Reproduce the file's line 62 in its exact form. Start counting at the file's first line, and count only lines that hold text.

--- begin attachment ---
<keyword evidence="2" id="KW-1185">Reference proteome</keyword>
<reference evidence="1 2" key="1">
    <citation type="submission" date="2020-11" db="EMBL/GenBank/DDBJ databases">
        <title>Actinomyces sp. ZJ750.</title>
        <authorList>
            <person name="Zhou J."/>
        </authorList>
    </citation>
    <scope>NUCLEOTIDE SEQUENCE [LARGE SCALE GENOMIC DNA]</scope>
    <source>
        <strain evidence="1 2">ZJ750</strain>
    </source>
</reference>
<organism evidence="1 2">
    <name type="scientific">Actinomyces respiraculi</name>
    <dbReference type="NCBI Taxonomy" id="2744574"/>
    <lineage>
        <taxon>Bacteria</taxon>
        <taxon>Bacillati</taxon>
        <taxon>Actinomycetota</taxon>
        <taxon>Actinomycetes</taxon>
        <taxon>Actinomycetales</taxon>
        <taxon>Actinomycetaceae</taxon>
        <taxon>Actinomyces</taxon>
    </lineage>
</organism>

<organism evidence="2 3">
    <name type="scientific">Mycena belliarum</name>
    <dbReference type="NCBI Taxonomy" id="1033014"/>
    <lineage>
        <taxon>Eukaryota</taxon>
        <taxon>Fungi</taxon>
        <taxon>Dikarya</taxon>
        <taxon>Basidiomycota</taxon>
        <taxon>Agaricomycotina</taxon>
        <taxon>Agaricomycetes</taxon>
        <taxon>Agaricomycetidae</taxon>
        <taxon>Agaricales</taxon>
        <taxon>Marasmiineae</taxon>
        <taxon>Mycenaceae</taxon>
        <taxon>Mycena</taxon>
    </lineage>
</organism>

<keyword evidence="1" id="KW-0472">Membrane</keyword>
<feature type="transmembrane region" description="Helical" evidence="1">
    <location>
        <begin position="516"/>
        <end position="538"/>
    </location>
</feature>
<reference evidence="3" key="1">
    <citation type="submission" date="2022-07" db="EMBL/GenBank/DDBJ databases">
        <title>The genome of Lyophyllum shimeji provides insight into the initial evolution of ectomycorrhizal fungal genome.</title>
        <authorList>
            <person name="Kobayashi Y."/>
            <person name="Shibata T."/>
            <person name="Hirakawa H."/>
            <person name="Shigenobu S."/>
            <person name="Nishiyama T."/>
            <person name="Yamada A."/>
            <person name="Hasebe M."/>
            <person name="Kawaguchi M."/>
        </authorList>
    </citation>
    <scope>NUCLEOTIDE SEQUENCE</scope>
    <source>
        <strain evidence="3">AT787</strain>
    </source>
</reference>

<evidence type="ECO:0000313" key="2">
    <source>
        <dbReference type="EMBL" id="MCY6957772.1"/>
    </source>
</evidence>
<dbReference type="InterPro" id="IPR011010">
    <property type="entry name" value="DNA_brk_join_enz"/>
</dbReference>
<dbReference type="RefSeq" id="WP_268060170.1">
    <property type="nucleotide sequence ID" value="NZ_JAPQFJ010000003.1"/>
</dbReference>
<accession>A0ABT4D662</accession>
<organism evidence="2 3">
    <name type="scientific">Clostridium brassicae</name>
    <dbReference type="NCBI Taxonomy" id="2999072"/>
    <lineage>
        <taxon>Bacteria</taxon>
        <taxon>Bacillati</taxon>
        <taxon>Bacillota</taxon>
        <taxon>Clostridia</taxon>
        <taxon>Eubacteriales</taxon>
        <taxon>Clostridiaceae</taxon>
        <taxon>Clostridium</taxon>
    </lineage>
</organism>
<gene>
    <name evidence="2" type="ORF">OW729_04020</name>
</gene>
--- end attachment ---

            <person name="Kawaguchi M."/>